Newell Brands (NWL -1.10%) has had a rough few years with shareholders suffering the consequences. The stock is trading at just one-quarter of its value from three years ago. This comes after Newell completed an ill-advised $13 billion cash-and-stock acquisition of Jarden in 2016.
The deal added a bunch of well-known brands such as Coleman, First Alert, and Yankee Candle to Newell's Paper Mate, Sharpie, and Graco, among others. Obviously, this did not have the intended effect on profitability, and the situation has attracted activist investor Carl Icahn, who gained board representation, and Starboard Value.
There have been several steps taken by the company, including asset sales and a new CEO. Ravi Saligram, who has a history of turning around operations, took the helm in October. I appreciate the board recognizing the urgency of the situation, but turnarounds are risky, leaving investors questioning how much success the company will have from these efforts.
In 2018, management announced that it would expand its Accelerated Transformation Plan. This includes divesting assets and shrinking headcount. After increasing the company's size, including acquiring Rubbermaid in 1999 and the more recent Jarden deal completed a few years ago, this is a tacit admission that things went awry.
Things have not always gone as planned in implementing the turnaround plan, though. Last year, Newell decided not to sell certain businesses, such as Commercial Products. Deciding to retain it, with management citing the brand's strength and competitive position, as well as its growing sales, margin, and cash flow, sends a confusing message. After all, if that was the case, why put these up for sale in the first place? It seems more likely that Newell was unable to reach an agreement at a satisfactory price, leaving the company stuck with the business.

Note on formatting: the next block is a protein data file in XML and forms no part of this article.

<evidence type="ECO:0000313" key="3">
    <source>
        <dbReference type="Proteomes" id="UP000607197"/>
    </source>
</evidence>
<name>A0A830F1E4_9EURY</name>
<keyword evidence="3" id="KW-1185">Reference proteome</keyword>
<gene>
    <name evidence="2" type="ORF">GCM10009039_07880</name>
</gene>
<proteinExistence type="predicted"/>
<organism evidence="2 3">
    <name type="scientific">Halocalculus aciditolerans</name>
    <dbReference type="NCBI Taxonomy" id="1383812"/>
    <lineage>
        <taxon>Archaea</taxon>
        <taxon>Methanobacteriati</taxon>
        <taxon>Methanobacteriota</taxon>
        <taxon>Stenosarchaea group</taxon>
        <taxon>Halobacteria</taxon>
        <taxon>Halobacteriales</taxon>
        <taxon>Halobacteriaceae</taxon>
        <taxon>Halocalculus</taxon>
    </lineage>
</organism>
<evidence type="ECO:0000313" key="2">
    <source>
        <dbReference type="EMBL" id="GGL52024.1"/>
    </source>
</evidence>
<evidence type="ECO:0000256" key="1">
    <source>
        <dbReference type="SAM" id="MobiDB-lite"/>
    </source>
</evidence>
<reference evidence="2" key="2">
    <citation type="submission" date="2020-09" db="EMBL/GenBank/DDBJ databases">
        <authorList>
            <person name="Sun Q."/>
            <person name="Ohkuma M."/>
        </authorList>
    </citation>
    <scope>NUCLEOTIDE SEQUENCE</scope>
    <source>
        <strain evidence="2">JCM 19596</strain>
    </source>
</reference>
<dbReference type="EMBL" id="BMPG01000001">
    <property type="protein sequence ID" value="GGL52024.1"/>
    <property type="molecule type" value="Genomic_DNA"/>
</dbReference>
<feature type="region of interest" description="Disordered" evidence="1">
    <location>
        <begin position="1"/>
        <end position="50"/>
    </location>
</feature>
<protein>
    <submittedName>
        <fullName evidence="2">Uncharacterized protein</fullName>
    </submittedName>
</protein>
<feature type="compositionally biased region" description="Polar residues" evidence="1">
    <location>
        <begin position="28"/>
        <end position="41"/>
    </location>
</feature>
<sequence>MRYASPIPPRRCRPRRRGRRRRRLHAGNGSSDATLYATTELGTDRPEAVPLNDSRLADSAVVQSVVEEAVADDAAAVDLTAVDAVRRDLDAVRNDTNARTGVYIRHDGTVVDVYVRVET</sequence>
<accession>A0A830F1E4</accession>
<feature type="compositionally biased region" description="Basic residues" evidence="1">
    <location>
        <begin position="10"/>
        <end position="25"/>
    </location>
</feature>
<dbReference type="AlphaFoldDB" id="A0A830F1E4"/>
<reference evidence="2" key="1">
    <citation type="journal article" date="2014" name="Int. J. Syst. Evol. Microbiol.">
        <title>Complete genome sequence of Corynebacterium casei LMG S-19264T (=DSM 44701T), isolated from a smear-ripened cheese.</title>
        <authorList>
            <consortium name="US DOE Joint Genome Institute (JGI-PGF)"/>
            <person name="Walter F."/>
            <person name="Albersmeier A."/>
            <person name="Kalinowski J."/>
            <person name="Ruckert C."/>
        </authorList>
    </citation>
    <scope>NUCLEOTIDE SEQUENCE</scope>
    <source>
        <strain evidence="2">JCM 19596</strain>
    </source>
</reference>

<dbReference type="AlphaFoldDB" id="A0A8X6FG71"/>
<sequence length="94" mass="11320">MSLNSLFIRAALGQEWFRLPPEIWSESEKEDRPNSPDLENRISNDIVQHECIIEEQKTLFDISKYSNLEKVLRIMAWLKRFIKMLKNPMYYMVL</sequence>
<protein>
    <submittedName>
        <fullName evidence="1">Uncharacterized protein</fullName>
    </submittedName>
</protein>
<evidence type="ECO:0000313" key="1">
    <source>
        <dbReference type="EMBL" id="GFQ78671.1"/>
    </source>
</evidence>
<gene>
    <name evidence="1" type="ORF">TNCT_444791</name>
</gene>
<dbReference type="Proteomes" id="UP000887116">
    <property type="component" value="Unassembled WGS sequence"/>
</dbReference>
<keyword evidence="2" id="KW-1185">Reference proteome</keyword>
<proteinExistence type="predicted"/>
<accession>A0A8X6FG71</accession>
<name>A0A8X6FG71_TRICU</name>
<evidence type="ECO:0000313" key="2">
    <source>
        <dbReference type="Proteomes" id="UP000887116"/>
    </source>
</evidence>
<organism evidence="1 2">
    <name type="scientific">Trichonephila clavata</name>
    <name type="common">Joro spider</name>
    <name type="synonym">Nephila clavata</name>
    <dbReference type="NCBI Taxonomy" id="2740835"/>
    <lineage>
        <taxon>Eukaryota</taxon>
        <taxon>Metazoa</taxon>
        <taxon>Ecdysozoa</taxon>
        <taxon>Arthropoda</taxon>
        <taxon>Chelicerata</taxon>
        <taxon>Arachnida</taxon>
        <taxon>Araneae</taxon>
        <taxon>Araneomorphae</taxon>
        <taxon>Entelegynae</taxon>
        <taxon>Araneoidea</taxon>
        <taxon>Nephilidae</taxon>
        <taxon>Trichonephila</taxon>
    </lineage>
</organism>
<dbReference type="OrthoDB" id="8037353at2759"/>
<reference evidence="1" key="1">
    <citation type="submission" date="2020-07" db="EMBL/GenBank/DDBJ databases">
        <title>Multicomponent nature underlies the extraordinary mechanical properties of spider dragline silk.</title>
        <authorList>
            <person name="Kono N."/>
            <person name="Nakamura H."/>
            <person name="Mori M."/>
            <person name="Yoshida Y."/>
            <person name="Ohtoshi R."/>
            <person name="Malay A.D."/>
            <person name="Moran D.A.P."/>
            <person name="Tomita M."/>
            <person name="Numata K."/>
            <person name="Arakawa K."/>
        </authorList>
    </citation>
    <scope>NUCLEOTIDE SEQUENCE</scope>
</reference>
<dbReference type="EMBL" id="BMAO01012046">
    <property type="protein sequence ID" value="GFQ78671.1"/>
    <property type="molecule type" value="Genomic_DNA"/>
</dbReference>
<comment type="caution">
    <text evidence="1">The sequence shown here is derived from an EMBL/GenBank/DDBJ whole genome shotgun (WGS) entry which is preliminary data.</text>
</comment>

There is a sliver of good news -- lower costs helped keep non-GAAP operating income flat at $1 billion in 2019, and its non-GAAP operating margin expanded from 10.3% to 10.8%. All companies should keep an eye on expenses, but it's no panacea for sustained profitability.
On the fourth-quarter earnings call, CEO Ravi Saligram stated, "We have two critical goals. First, continue to accelerate cash generation and reduce debt. And two, stop revenue declines and lay the foundation to restore long-term profitable growth."
Last year, operating cash flow was $1.0 billion versus $680 million in 2018. The company used part of this windfall, along with the cash it generated from assets sales, to continue paying down debt. Newell ended 2019 with $5.7 billion of debt, down from $7.0 billion a year ago.
However, achieving his second goal is easier said than done. Newell has found top-line growth much more challenging. Last year, its core sales declined 1.9%. Those sales generated less profit too as adjusted gross margin contracted from 34.3% to 33.8%, driven by less profitable items and higher costs. This is troubling, since Newell's Accelerated Transformation Plan was supposed to leave the company with a smaller set of higher-margin products.
Newell faces multiple challenges that are difficult to overcome. For example, many consumers have shifted their buying preferences away from large brands to private labels, a direct hit on Newell's portfolio of well-known brands. Additionally, more competition from online offerings presents its own challenge. Management is focused on producing innovative products and beefing up its online business.
So far, these efforts haven't resulted in sales growth. That tells me there is a lot more work to do. Obviously, turning around a business as large as Newell Brands is not an easy task. On top of that is the fact no one knows how much the coronavirus outbreak will wreak havoc on the global economy. The effects of various quarantines and lockdowns, or even a possible recession, add another layer of uncertainty to the company's turnaround. Investing in Newell Brands before it proves it can navigate these challenges is a risk investors shouldn't be taking right now.